How To Grow Beetroot

Beetroot is such a sweet crop. Virtues abound for the grower and the cook. They’re undemanding on the soil, grow quickly, not bothered by pest or disease, use hardly any space and get on well with everyone – all in all easy peasy … or is it? Some of you are having beetroot traumas. All tops and no bottoms, or turning out woody, miserable things. A tweak or two in the right direction and hey presto, from fail to success, from sad to happy. Let me take you there.


Between my greenhouse and garden I can grow beetroot year round if I sow a new row a month. From mid to late autumn until mid spring, I sow them direct in the greenhouse. There after they’re out in the garden. I tray sow initially, and once the soil reaches 15°C, I direct sow. During the hottest months I dot plants between sprawling squashes or flowers to moderate the heat.

Soil Prep

perfect beetroot sowing soil - friable and lush
Beautiful beetroot growing soil – nothing needs doing

The most important thing for beetroot is free drainage – beach dwellers rejoice! Being a fast turn around crop + a root crop, if soil is in good nick, it generally needs nothing added. If you are growing all tops and no bottoms chances are you are overdoing the additions – pull back and watch the roots go! Beetroot generally needs nothing added. If sandy or clay soil are your lot, spread a layer of compost. Make a mound in the case of poor drainage, or grow your beetroot in pots and keep working on your soil for another season.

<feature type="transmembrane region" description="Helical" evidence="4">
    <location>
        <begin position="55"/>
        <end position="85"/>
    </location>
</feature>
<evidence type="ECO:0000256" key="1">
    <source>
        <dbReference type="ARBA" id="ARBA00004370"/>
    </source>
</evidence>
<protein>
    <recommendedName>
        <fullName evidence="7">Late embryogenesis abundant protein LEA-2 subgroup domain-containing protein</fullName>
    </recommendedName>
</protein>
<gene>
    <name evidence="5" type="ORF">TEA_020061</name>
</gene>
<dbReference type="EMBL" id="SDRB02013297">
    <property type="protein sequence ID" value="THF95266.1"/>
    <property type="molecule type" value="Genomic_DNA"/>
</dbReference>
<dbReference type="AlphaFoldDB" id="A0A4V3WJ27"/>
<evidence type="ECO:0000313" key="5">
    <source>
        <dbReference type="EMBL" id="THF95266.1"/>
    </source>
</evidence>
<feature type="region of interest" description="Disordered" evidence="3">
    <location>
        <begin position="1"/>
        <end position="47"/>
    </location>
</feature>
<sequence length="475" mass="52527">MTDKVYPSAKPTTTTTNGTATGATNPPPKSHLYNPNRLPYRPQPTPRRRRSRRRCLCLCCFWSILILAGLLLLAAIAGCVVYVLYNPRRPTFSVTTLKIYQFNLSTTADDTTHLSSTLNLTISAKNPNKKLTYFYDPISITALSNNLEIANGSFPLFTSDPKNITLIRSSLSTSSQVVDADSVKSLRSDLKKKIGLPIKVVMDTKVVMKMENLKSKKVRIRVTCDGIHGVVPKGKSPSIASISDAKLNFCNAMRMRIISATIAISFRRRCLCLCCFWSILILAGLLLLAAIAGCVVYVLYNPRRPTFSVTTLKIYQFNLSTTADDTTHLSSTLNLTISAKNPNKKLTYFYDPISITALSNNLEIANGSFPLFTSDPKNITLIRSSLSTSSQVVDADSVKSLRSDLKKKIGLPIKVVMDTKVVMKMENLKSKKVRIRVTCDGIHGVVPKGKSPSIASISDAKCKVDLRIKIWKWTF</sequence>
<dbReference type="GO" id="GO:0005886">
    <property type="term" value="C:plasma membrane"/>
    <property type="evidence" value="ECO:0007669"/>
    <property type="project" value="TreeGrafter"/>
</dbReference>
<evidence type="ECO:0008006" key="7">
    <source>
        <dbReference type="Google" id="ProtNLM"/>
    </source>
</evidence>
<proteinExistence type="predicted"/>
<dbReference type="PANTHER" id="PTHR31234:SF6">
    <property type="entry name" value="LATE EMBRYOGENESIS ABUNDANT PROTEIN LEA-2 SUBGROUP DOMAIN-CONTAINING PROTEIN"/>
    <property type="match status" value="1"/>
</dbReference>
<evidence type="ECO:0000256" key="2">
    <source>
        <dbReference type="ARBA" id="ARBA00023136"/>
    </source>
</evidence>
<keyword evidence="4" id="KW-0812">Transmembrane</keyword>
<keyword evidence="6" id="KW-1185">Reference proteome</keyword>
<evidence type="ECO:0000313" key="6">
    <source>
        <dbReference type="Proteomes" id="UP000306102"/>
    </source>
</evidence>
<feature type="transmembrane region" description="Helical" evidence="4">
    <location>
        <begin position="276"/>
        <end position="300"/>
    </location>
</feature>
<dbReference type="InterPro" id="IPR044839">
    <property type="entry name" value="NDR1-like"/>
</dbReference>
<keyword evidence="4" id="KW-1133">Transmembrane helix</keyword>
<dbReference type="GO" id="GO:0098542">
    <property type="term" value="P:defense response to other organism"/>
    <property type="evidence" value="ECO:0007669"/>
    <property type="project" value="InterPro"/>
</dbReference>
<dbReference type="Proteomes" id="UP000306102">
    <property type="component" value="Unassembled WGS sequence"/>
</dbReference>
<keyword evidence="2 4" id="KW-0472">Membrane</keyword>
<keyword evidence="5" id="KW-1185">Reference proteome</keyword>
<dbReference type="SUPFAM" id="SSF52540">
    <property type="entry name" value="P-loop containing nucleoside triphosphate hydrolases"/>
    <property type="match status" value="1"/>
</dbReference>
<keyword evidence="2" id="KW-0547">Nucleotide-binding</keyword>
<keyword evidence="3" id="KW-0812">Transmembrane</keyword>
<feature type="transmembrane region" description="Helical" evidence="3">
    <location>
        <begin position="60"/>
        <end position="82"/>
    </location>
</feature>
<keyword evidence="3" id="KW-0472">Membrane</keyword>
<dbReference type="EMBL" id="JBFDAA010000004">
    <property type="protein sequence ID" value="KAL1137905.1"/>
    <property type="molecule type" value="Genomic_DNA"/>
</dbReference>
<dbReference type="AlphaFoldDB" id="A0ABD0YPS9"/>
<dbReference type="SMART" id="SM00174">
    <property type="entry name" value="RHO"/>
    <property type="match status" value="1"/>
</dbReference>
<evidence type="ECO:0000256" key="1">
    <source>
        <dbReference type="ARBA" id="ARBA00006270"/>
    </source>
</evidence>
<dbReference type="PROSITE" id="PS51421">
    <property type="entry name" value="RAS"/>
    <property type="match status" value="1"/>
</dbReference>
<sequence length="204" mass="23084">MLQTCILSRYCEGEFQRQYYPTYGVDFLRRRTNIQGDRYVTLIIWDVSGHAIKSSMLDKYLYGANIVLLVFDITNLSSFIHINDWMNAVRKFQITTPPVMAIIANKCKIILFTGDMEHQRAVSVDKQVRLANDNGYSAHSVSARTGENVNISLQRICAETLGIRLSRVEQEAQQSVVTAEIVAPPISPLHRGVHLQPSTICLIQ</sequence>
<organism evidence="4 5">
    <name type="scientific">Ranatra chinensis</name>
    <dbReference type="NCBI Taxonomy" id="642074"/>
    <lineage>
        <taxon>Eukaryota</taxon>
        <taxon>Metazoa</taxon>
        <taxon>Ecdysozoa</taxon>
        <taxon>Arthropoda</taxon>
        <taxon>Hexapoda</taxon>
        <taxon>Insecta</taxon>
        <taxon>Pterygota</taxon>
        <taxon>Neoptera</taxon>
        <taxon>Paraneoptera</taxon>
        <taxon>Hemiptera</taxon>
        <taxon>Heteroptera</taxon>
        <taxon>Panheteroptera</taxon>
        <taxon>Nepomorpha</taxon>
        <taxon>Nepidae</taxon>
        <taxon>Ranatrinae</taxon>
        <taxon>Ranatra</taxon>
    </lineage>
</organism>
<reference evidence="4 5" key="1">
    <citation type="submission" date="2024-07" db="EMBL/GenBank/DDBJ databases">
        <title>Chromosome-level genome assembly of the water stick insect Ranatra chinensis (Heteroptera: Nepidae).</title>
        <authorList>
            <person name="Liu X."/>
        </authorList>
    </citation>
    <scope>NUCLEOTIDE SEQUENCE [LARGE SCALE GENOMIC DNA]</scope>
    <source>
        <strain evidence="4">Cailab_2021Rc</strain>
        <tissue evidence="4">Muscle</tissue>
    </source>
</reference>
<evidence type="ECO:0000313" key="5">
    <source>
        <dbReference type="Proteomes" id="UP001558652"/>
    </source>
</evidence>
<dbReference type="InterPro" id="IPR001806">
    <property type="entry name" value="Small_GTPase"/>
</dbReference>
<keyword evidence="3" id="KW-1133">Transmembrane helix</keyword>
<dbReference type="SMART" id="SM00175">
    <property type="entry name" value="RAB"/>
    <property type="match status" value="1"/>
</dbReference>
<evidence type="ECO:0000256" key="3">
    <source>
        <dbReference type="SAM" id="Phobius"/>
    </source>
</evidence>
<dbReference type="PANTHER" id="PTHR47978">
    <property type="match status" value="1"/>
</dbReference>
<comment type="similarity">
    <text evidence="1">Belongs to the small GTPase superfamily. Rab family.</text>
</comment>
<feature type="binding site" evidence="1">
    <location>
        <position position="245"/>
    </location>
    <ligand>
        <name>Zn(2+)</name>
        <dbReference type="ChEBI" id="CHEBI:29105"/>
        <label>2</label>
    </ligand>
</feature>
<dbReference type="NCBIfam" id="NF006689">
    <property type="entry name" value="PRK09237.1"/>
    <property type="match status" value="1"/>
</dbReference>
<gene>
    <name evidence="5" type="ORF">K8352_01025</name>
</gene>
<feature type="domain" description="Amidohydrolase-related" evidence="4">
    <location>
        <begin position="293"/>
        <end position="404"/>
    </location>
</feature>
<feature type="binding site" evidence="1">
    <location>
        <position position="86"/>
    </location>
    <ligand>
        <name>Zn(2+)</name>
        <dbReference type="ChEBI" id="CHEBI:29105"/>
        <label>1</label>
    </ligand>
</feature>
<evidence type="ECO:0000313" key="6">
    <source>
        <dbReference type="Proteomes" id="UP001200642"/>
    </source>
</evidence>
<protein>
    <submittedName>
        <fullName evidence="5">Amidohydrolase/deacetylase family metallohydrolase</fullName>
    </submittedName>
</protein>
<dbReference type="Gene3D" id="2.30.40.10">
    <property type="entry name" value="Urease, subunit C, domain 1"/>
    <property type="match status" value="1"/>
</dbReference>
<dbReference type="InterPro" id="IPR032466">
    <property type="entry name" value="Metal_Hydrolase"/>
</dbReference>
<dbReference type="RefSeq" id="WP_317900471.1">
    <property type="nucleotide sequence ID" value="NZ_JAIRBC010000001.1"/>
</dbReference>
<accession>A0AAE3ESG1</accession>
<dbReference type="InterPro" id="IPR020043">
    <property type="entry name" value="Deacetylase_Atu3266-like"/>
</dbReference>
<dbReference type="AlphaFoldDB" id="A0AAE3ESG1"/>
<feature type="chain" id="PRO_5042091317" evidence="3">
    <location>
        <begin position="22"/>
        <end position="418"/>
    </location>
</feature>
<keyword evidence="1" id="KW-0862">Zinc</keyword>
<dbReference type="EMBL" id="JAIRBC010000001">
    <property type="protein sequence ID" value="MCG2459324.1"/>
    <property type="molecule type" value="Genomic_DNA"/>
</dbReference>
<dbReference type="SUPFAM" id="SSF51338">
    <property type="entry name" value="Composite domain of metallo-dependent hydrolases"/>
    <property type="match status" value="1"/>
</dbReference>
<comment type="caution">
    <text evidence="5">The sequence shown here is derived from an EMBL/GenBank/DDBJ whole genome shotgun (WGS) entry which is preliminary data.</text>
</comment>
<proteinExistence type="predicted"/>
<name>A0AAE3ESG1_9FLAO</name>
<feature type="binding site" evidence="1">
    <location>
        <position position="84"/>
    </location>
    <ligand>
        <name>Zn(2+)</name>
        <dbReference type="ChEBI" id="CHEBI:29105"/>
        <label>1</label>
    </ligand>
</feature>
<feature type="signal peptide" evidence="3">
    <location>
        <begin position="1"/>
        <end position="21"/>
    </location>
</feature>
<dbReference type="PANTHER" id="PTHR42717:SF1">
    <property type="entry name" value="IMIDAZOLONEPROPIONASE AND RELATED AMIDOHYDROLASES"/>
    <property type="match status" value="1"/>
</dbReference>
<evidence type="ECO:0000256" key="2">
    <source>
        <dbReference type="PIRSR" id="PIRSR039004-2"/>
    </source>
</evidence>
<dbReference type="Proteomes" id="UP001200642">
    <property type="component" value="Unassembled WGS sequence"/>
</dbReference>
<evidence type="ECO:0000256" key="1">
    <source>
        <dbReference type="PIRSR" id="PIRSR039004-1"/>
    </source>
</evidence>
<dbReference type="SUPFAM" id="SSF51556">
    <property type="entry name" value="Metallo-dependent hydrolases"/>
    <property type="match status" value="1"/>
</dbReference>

The seed

Fresh seed is best. So is soaking those gnarly little nuggets over night.

jar with holes in the lid for soaking beetroot seed

Here’s my beetroot seed soaking jar. The holes in the lid make draining the soaking water off easy.

Put the seed in and cover with warm water. Leave overnight (or for longer if time gets away on you). I use a mix of seeds for the joy that different coloured beetroots in the same harvest brings. Tip the jar upside down and drain the water off just before sowing.

Now that there are only 2 beetroot eaters in our house I sow about 20 seeds a month. Sometimes I’ll double that to have extras to pickle or ferment. Bear in mind each seed is actually a cluster of seeds, so you may get 1 or 3 or 6 seedlings from one. And they won’t all germinate at the same time either. New ones will pop up along the way providing a useful staggered harvest. From one sowing I’ll be harvesting ripe beets over a 3 (or longer) week period.


Beetroot is so flexible – you can direct or tray sow it. Let soil conditions and temperature be your guide. When soil is warm and light, sow direct otherwise tray sow.

To tray sow, use small plug trays and pop 3 or 4 seeds in each plug.

To direct sow, make a small hole, twice as deep as the size of the seed and pop 3 seeds in it. Leave a 10cm space between each group of seeds. Keep an eye beneath the sack and once the beets have 2 leaves, peel the sack off. Protect these newbies with a bit of birdnet or birdsticks and if slugs are a risk then sprinkle bait or whatever it is you do to manage them.


beetroot grows well with tomatoes
Beetroot growing in front of the greenhouse tomatoes.

Beetroot grows best as a companion plant because it matures fast (50 – 60 days). Increase the usefulness of your space by planting it with long term crops like tomatoes, beans, broccoli, cucumbers or in between young squash plants or low flowers like chamomile and calendula. When your beetroot crop is the fast-growing companion to a long term crop, you’ll harvest the beetroot as the companion crop is taking over and filling the space. Continuity of ground cover looks after our soils in the best of ways as well as using our garden space efficiently.